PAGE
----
A fitting tribute to Pat.
Concerned employees at Amalgamated Holdings Ltd have been mystified by a growing collection of soiled cups.
Initially, minor queries were raised with each other about whether the cleaning contract had been renewed, not realising that for the last 15 years the dishes had been done by Pat in accounts.
“I do like a cup of tea first thing” said managing director Justine Hostage, “and I never gave a thought to how our mugs got clean and put back in the cupboard. It was Mike who said he’d seen Pat doing it before, and then we realised no-one had heard from her for three weeks.” Continue reading
The environmental damage wrought by the diesel emissions cheating scandal has been rectified by the hanging up of a hotel towel, according to VW chairman Hans Dieter Poetsch.
“I thought of the environment and hung up the towel” beamed Poetsch.
“As soon as I put the towel on the rack, I could sense all those emissions vanishing into thin air. I felt the melting iceberg refreeze, and tears welled up in my eyes as I realised that starving polar bear would see his family again.”
“Emissions? No, this cigar has a catalytic converter.”
Rogues have come a long way from the fifties and sixties, where they were marginalised into cheeky but loveable roles on the fringes of the economy; think George Cole as Arthur Daley.
You now find rogues occupying important roles in industry, finance and the public sector. But there is still “much to do” say leading rogues, as they continue to be blamed for many of societies ills.
From institutional racism in the police, to systematic greed in the banking sector, the finger is often pointed at a rogue.
And now VW, who find themselves engulfed by emissions test fixing scandals, are suggesting that rogues working as engineers at VW are to blame.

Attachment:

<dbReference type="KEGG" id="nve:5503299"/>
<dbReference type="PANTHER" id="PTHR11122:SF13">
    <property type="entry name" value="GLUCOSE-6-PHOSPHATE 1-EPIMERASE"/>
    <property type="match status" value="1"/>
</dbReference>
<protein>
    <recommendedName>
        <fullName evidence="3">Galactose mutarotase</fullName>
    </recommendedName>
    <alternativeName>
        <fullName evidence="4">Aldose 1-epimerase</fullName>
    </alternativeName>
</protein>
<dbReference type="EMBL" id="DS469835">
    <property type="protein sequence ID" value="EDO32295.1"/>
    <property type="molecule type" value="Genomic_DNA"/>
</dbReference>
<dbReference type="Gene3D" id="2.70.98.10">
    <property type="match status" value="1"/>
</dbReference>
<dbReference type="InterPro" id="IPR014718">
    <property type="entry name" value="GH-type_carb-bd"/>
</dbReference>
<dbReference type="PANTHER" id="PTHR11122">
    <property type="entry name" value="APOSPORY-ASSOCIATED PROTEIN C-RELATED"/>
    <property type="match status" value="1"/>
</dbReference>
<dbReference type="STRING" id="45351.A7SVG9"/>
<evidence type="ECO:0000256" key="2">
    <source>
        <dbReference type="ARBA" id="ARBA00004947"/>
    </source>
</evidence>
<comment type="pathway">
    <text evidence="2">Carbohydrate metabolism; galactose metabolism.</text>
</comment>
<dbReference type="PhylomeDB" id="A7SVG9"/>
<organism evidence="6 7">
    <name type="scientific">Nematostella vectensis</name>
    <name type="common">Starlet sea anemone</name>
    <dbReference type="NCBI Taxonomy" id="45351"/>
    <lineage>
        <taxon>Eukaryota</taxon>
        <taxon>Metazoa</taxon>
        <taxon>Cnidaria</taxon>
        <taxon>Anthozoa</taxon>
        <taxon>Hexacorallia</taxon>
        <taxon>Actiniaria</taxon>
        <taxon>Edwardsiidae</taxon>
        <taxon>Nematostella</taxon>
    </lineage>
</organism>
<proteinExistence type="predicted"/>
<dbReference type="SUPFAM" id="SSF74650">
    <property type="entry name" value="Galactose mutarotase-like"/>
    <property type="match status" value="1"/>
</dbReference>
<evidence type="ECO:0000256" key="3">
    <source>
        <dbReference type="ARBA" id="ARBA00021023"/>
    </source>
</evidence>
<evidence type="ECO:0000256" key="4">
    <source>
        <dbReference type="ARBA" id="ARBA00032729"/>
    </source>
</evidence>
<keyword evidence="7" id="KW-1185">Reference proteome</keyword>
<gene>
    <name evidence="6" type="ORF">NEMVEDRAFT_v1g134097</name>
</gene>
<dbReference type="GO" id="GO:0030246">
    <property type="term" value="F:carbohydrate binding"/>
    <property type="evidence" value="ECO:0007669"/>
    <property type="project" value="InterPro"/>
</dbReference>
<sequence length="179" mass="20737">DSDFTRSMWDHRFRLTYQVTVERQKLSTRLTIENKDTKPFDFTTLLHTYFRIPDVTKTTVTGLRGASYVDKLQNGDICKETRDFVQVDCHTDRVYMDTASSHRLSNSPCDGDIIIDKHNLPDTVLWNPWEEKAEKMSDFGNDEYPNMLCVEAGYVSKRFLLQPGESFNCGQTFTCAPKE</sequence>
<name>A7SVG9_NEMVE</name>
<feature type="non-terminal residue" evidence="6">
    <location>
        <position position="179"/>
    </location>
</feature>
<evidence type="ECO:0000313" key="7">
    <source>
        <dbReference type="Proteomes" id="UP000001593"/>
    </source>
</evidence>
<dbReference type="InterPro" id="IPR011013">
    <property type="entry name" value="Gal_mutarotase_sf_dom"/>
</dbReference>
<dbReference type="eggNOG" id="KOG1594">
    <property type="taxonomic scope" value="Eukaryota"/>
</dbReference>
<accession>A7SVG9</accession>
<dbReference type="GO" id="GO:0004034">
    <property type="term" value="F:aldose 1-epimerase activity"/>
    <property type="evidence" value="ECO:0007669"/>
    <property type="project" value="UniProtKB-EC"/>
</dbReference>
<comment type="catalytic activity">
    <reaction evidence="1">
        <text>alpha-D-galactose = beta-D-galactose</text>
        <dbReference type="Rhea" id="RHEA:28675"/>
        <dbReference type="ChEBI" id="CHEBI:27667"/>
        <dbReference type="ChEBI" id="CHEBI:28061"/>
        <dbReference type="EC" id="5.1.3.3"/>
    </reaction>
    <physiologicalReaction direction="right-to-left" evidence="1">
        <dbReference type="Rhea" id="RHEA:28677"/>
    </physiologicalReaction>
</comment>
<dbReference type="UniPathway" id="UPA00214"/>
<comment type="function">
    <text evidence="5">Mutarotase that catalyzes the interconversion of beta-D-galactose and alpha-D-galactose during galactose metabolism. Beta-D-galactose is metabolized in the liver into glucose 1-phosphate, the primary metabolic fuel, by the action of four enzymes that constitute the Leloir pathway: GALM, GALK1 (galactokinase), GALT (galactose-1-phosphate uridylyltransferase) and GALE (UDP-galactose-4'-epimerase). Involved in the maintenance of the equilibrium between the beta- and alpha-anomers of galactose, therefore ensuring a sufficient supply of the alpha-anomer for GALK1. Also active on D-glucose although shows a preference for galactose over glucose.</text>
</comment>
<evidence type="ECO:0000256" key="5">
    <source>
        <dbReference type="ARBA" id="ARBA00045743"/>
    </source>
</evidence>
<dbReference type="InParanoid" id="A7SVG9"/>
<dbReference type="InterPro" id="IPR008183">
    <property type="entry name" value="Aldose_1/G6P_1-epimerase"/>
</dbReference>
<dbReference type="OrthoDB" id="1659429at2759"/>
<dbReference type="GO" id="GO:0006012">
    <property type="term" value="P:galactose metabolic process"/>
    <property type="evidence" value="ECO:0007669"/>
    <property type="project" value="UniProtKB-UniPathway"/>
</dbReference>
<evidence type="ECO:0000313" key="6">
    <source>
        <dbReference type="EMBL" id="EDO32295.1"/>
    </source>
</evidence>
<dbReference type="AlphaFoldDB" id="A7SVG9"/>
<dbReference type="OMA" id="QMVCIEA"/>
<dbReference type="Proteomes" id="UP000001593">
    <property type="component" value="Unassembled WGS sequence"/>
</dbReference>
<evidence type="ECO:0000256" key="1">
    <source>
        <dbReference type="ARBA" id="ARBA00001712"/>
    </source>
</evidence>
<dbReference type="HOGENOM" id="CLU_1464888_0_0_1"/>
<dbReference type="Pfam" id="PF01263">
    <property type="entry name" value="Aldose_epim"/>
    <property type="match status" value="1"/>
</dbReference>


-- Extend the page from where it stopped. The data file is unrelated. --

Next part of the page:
“We just do what they allow us to do,” writes an anonymous rogue in a book that promises to ” lift the lid ” on rogue culture, breaking their strict code of silence.
“Or we just do what everyone else is doing…but with a naughty glint in our eye, and a cheeky smile.”
However rogue community leaders have distanced themselves from the new book, dismissing it as the work of a rogue rogue.
Need no batteries
In a surprising move, Harold’s largest book retailer is to stop selling electrical goods and replace them with books.
James Daunt, the managing director of Musty Books, said: “We were told that paper was old hat and the future was in stuff that could be plugged in, especially from Amazon”.
“So we shifted out the paperbacks to the local Oxfam, and stocked up on microwaves, irons, kitchenaids and nutribullets Continue reading
Starbucks executives are furious after an incautious purchase of a plastic bag resulted in the multinational making its first ever contribution to the UK Exchequer.
“5p doesn’t sound like much, but it’s a matter of principle” said Starbucks UK head Mark Fox.
Filed under Business, News
Near-spherical insect repellers.